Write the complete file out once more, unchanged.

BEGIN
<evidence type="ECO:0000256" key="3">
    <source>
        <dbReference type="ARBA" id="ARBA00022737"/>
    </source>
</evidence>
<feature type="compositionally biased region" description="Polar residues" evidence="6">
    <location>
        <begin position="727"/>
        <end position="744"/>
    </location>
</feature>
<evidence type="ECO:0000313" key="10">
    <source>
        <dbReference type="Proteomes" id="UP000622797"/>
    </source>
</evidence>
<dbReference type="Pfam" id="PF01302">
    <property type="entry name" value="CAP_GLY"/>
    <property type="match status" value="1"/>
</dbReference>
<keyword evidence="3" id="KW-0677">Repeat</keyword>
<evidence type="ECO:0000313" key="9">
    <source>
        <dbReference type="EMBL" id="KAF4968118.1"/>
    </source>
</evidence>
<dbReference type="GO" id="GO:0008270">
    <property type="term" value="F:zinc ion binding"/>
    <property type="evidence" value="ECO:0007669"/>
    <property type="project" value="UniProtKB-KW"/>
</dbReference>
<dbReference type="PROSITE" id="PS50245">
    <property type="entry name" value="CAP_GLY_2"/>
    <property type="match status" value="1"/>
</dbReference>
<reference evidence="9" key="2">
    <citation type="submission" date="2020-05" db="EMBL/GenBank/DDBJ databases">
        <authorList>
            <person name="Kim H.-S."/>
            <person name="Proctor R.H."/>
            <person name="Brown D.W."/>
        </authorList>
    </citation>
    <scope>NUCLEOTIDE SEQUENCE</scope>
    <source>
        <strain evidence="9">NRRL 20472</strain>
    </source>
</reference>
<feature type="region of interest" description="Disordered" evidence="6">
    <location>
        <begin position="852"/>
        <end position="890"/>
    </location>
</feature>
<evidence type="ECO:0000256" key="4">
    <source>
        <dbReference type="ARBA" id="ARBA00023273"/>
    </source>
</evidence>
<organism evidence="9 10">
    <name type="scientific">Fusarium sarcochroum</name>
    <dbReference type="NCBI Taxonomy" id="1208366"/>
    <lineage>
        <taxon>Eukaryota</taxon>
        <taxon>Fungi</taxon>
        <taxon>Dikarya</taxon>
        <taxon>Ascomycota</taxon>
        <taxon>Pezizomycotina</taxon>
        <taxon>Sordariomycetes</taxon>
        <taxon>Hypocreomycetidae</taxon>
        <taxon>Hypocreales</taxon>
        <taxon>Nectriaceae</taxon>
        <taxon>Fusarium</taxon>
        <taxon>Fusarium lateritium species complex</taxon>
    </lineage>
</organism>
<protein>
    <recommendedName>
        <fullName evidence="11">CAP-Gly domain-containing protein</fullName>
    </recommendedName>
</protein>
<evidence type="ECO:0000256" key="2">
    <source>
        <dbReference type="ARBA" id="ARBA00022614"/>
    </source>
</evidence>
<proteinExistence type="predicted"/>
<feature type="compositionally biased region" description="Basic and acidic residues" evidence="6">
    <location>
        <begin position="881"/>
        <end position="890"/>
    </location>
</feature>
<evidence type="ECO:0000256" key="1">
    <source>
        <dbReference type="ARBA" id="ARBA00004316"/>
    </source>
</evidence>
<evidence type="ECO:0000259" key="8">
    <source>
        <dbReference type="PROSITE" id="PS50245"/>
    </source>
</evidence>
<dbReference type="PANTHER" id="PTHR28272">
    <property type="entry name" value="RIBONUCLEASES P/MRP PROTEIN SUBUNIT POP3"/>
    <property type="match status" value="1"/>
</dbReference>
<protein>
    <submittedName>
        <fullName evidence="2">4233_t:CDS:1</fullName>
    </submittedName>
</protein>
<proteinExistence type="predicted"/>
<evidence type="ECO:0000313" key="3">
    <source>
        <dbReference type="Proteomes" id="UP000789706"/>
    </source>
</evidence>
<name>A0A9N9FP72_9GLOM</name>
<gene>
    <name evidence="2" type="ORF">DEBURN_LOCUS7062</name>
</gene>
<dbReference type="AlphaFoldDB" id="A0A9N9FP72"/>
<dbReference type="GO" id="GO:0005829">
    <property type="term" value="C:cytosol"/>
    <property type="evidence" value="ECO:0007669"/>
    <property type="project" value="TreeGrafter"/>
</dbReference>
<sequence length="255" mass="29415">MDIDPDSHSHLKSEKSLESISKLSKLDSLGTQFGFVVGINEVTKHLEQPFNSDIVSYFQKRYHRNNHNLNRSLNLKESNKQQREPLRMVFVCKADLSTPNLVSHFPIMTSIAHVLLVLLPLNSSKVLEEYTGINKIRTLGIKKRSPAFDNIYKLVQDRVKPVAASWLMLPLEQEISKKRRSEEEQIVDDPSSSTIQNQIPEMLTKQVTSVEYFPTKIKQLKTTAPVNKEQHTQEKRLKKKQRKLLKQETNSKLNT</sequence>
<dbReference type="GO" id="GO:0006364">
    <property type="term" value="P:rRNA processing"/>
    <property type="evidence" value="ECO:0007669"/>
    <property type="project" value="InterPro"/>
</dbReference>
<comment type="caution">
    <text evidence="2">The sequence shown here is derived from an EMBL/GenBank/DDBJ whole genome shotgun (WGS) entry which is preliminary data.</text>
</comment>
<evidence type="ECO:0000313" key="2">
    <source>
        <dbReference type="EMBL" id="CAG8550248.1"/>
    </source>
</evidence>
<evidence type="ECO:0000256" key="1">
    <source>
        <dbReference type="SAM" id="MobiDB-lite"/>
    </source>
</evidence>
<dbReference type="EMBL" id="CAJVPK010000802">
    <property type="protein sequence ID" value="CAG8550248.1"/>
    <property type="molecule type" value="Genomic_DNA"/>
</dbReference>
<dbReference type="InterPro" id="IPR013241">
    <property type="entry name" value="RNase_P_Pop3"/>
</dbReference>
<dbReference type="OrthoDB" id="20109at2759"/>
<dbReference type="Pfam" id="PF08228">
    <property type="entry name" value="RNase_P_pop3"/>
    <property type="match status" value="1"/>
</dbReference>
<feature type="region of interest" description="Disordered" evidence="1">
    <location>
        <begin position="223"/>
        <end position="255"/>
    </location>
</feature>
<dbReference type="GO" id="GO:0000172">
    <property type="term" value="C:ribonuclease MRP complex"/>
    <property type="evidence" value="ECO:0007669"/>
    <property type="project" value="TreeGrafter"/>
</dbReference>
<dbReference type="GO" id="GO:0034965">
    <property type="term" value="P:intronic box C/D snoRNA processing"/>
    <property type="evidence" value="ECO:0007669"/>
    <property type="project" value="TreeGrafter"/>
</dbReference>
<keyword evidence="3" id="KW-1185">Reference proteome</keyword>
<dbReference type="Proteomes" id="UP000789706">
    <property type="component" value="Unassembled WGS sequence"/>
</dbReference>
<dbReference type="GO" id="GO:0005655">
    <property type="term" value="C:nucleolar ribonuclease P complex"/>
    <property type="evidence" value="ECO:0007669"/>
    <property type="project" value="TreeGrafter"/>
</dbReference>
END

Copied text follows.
<evidence type="ECO:0000256" key="3">
    <source>
        <dbReference type="ARBA" id="ARBA00022737"/>
    </source>
</evidence>
<feature type="compositionally biased region" description="Polar residues" evidence="6">
    <location>
        <begin position="727"/>
        <end position="744"/>
    </location>
</feature>
<evidence type="ECO:0000313" key="10">
    <source>
        <dbReference type="Proteomes" id="UP000622797"/>
    </source>
</evidence>
<dbReference type="Pfam" id="PF01302">
    <property type="entry name" value="CAP_GLY"/>
    <property type="match status" value="1"/>
</dbReference>
<keyword evidence="3" id="KW-0677">Repeat</keyword>
<evidence type="ECO:0000313" key="9">
    <source>
        <dbReference type="EMBL" id="KAF4968118.1"/>
    </source>
</evidence>
<dbReference type="GO" id="GO:0008270">
    <property type="term" value="F:zinc ion binding"/>
    <property type="evidence" value="ECO:0007669"/>
    <property type="project" value="UniProtKB-KW"/>
</dbReference>
<dbReference type="PROSITE" id="PS50245">
    <property type="entry name" value="CAP_GLY_2"/>
    <property type="match status" value="1"/>
</dbReference>
<reference evidence="9" key="2">
    <citation type="submission" date="2020-05" db="EMBL/GenBank/DDBJ databases">
        <authorList>
            <person name="Kim H.-S."/>
            <person name="Proctor R.H."/>
            <person name="Brown D.W."/>
        </authorList>
    </citation>
    <scope>NUCLEOTIDE SEQUENCE</scope>
    <source>
        <strain evidence="9">NRRL 20472</strain>
    </source>
</reference>
<feature type="region of interest" description="Disordered" evidence="6">
    <location>
        <begin position="852"/>
        <end position="890"/>
    </location>
</feature>
<evidence type="ECO:0000256" key="4">
    <source>
        <dbReference type="ARBA" id="ARBA00023273"/>
    </source>
</evidence>
<organism evidence="9 10">
    <name type="scientific">Fusarium sarcochroum</name>
    <dbReference type="NCBI Taxonomy" id="1208366"/>
    <lineage>
        <taxon>Eukaryota</taxon>
        <taxon>Fungi</taxon>
        <taxon>Dikarya</taxon>
        <taxon>Ascomycota</taxon>
        <taxon>Pezizomycotina</taxon>
        <taxon>Sordariomycetes</taxon>
        <taxon>Hypocreomycetidae</taxon>
        <taxon>Hypocreales</taxon>
        <taxon>Nectriaceae</taxon>
        <taxon>Fusarium</taxon>
        <taxon>Fusarium lateritium species complex</taxon>
    </lineage>
</organism>
<protein>
    <recommendedName>
        <fullName evidence="11">CAP-Gly domain-containing protein</fullName>
    </recommendedName>
</protein>
<evidence type="ECO:0000256" key="2">
    <source>
        <dbReference type="ARBA" id="ARBA00022614"/>
    </source>
</evidence>
<proteinExistence type="predicted"/>
<feature type="compositionally biased region" description="Basic and acidic residues" evidence="6">
    <location>
        <begin position="881"/>
        <end position="890"/>
    </location>
</feature>
<evidence type="ECO:0000256" key="1">
    <source>
        <dbReference type="ARBA" id="ARBA00004316"/>
    </source>
</evidence>
<evidence type="ECO:0000259" key="8">
    <source>
        <dbReference type="PROSITE" id="PS50245"/>
    </source>
</evidence>
<dbReference type="PANTHER" id="PTHR28272">
    <property type="entry name" value="RIBONUCLEASES P/MRP PROTEIN SUBUNIT POP3"/>
    <property type="match status" value="1"/>
</dbReference>
<protein>
    <submittedName>
        <fullName evidence="2">4233_t:CDS:1</fullName>
    </submittedName>
</protein>
<proteinExistence type="predicted"/>
<evidence type="ECO:0000313" key="3">
    <source>
        <dbReference type="Proteomes" id="UP000789706"/>
    </source>
</evidence>
<name>A0A9N9FP72_9GLOM</name>
<gene>
    <name evidence="2" type="ORF">DEBURN_LOCUS7062</name>
</gene>
<dbReference type="AlphaFoldDB" id="A0A9N9FP72"/>
<dbReference type="GO" id="GO:0005829">
    <property type="term" value="C:cytosol"/>
    <property type="evidence" value="ECO:0007669"/>
    <property type="project" value="TreeGrafter"/>
</dbReference>
<sequence length="255" mass="29415">MDIDPDSHSHLKSEKSLESISKLSKLDSLGTQFGFVVGINEVTKHLEQPFNSDIVSYFQKRYHRNNHNLNRSLNLKESNKQQREPLRMVFVCKADLSTPNLVSHFPIMTSIAHVLLVLLPLNSSKVLEEYTGINKIRTLGIKKRSPAFDNIYKLVQDRVKPVAASWLMLPLEQEISKKRRSEEEQIVDDPSSSTIQNQIPEMLTKQVTSVEYFPTKIKQLKTTAPVNKEQHTQEKRLKKKQRKLLKQETNSKLNT</sequence>
<dbReference type="GO" id="GO:0006364">
    <property type="term" value="P:rRNA processing"/>
    <property type="evidence" value="ECO:0007669"/>
    <property type="project" value="InterPro"/>
</dbReference>
<comment type="caution">
    <text evidence="2">The sequence shown here is derived from an EMBL/GenBank/DDBJ whole genome shotgun (WGS) entry which is preliminary data.</text>
</comment>
<evidence type="ECO:0000313" key="2">
    <source>
        <dbReference type="EMBL" id="CAG8550248.1"/>
    </source>
</evidence>
<evidence type="ECO:0000256" key="1">
    <source>
        <dbReference type="SAM" id="MobiDB-lite"/>
    </source>
</evidence>
<dbReference type="EMBL" id="CAJVPK010000802">
    <property type="protein sequence ID" value="CAG8550248.1"/>
    <property type="molecule type" value="Genomic_DNA"/>
</dbReference>
<dbReference type="InterPro" id="IPR013241">
    <property type="entry name" value="RNase_P_Pop3"/>
</dbReference>
<dbReference type="OrthoDB" id="20109at2759"/>
<dbReference type="Pfam" id="PF08228">
    <property type="entry name" value="RNase_P_pop3"/>
    <property type="match status" value="1"/>
</dbReference>
<feature type="region of interest" description="Disordered" evidence="1">
    <location>
        <begin position="223"/>
        <end position="255"/>
    </location>
</feature>
<dbReference type="GO" id="GO:0000172">
    <property type="term" value="C:ribonuclease MRP complex"/>
    <property type="evidence" value="ECO:0007669"/>
    <property type="project" value="TreeGrafter"/>
</dbReference>
<dbReference type="GO" id="GO:0034965">
    <property type="term" value="P:intronic box C/D snoRNA processing"/>
    <property type="evidence" value="ECO:0007669"/>
    <property type="project" value="TreeGrafter"/>
</dbReference>
<keyword evidence="3" id="KW-1185">Reference proteome</keyword>
<dbReference type="Proteomes" id="UP000789706">
    <property type="component" value="Unassembled WGS sequence"/>
</dbReference>
<dbReference type="GO" id="GO:0005655">
    <property type="term" value="C:nucleolar ribonuclease P complex"/>
    <property type="evidence" value="ECO:0007669"/>
    <property type="project" value="TreeGrafter"/>
</dbReference>